1:3 Tada drastuh svarupe avasthanam Then the seer (the soul) abides in his own true nature
My next-door neighbour recently purchased a bio ring. I was intrigued, and soon enough, completely overwhelmed by its ability to read data. What would have previously required stepping into a lab for a day, wiring up to numerous monitors & ECG machines, is now available by slipping on a small and inconspicuous ring. How incredible.
The ring works like this: while my neighbour sleeps, this Bluetooth bio ring monitors his heart rate, sleep patterns and much more. Each morning, he’s given comparative feedback, along with numerous graphs. Based on this report, he’s informed on things like - when to train, how long he should train for, what kind of intensity is required, what time he should go to bed, even what food or protein should be consumed on any particular day. It’s remarkable, to say the least.
These days, we all own a computer, iPad and/or smart phone containing a tremendous amount of technology and data from calendars, audio books, alarms, text messages, photo albums, GPS, and the list goes on. Soon we’ll have an infinite selection of biosensing wearables that will be AI operated, detecting things like possible heart attacks, falls or seizures. This will in turn direct and notify medics, tracking the individual down to their very GPS co-ordinates, sending out the appropriate emergency assistance needed. It is undoubtable that this technology allows us to understand our functional anatomical body. But, does it help us find - as the sutras say - ‘our own true nature’? Truth on the scientific plain is permanently shifting. Many academic papers are written with the very purpose of provoking questions, proving or disproving theories based on a limited amount of information at the time of writing. This is how we learn more, in an intellectual sense.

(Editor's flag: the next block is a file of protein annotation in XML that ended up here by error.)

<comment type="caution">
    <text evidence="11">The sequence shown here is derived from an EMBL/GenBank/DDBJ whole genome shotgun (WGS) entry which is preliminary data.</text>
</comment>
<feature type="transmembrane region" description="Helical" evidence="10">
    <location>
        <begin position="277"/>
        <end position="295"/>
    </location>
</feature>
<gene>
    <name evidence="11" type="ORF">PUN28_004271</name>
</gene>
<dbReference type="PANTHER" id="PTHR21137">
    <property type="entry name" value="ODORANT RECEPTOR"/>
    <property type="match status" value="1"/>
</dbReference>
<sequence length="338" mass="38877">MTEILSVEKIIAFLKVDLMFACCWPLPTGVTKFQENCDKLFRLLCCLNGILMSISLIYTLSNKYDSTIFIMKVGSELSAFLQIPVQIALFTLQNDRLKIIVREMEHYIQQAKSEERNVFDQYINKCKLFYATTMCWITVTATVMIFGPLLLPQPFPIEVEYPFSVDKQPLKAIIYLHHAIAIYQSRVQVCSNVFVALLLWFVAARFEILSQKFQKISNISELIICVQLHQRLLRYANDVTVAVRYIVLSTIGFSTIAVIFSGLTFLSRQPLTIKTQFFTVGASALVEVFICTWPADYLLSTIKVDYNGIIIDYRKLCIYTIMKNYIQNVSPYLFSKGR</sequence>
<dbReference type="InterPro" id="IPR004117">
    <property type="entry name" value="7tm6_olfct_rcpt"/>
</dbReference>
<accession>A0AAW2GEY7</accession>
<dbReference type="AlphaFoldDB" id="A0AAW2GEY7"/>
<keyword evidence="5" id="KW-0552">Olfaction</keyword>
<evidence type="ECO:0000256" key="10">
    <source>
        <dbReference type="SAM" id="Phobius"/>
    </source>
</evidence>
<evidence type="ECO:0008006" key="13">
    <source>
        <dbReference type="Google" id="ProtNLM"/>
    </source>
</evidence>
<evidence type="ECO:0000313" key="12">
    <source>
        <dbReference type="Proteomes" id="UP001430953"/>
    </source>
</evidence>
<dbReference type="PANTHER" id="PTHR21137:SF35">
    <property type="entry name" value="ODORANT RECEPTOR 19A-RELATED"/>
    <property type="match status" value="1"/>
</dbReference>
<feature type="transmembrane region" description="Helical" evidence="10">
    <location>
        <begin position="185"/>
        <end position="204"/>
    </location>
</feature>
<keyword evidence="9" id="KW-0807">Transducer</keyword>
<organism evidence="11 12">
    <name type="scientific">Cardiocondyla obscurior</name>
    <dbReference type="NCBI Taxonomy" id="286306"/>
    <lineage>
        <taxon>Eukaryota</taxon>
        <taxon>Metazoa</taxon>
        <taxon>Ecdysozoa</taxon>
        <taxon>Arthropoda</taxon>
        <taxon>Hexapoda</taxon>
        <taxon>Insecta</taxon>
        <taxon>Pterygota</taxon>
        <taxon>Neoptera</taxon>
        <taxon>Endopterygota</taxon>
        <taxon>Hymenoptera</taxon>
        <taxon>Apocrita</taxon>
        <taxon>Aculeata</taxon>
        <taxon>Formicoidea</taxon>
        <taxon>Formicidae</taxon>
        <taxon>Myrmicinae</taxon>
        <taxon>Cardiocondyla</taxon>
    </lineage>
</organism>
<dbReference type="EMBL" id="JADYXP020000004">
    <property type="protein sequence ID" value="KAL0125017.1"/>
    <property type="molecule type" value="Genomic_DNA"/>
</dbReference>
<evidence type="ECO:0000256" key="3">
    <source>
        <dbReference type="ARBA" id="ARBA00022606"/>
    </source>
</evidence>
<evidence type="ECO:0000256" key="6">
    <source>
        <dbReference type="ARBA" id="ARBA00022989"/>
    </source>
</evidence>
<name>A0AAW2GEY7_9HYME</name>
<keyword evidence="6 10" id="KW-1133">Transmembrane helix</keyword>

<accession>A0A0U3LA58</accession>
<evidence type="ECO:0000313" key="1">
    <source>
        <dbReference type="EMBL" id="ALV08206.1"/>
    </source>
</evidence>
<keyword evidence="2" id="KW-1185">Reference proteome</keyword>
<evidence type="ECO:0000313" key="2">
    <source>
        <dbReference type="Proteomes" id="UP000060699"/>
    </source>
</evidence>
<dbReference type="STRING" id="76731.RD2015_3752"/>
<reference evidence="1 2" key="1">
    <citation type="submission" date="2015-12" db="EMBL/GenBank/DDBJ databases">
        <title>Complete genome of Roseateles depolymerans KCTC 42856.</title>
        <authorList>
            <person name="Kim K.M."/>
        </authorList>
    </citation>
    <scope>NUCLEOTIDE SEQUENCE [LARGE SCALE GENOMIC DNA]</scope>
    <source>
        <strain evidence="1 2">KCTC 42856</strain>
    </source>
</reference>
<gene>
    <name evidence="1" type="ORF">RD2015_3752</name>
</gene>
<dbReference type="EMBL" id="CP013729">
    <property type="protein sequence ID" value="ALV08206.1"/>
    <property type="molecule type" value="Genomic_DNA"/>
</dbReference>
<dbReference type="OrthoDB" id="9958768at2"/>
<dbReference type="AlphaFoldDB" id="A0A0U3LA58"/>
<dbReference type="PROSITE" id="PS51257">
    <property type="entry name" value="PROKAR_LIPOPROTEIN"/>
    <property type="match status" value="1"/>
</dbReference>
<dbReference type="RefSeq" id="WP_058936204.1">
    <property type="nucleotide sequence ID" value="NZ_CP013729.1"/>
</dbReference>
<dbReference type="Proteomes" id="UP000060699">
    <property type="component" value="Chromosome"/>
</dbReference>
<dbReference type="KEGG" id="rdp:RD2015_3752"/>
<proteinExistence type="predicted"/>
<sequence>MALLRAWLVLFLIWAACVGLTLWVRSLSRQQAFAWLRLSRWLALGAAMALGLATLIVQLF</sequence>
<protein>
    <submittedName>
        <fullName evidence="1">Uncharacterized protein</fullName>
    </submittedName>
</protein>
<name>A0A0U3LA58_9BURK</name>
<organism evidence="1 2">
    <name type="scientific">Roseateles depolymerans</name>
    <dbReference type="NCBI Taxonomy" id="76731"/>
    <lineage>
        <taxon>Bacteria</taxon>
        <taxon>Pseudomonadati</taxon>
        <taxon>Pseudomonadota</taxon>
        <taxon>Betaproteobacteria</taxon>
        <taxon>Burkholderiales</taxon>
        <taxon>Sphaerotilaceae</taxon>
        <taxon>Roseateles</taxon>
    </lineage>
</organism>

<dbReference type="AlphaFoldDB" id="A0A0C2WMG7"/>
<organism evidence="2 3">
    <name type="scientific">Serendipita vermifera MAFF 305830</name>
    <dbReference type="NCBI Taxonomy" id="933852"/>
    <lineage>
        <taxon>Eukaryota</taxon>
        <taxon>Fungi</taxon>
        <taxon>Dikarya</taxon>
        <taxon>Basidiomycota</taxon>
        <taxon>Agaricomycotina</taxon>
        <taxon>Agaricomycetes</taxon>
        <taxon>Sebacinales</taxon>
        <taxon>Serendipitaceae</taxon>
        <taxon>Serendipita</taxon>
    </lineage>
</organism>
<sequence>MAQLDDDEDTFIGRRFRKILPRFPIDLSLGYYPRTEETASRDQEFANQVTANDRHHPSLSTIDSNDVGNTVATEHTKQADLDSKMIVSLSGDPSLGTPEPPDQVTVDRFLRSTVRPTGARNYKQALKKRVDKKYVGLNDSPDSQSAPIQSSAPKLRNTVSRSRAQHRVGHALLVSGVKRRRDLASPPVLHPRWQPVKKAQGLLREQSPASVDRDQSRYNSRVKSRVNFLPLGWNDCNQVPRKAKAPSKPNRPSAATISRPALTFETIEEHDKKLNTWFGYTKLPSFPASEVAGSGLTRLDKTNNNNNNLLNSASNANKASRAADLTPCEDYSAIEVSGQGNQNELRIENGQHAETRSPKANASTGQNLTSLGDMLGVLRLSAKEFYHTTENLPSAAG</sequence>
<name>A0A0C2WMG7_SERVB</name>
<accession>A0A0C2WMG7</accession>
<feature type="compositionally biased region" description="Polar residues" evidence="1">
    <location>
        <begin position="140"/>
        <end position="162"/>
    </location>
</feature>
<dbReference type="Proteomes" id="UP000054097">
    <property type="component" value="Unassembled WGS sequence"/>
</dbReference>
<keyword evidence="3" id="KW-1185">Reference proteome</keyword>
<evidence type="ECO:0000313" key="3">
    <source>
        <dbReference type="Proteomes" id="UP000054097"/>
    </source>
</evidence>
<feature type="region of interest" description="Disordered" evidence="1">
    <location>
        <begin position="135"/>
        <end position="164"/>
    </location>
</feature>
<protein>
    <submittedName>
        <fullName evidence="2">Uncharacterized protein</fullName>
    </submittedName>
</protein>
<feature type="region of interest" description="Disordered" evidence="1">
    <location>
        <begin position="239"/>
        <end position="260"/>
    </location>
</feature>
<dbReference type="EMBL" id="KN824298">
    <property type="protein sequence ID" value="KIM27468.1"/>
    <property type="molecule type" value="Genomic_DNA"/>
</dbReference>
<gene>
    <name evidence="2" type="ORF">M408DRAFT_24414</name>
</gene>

As we navigate our way around the practice of yoga, how are we to understand or even quantify what the essence of our true nature is? For certain, over the 44 years of my practice in yoga, I have accepted that this exploration is much like a scientific paper. As I move my internal barometer of self around the sphere of my humanness, I’m able to gather and store information and data about myself, my habitual patterns, my likes and dislikes. My yoga practice gives me a unique opportunity to observe the various sensations that arise, without judgment or attachment. For me, an advanced practice is any movement that brings me closer to who I really am - the rhythm of my heart beat, the pulse of my blood, the flux of my mind. This is oneness, this is integration. This awareness requires years of practice. There are no quick fixes and no amount of 5-day challenges in the practice of yoga that can bypass the hard work. It’s about getting back on the mat, over & over again. It’s a waking up. It’s the Pandora’s box of emotions and sensations that opens up to us, day in and day out. Yoga is everyday living. And it is for everyone, without exclusion.
Could technology ever replace the depth of inquiry that yoga asks of us? I’m not so sure. But each and every day I practice, I become more sensitive and more attuned to the discovery of my own biorhythms. I get to listen to my own heart rate. I wake up and am given the opportunity to check in - not to the iPad or the smart phone, but to the iEileen. This and only this is what keeps me connected & fully charged.
Please stay safe.
If I’ve done my job well, I know you’re all maintaining some form of practice.
Love & light to you all,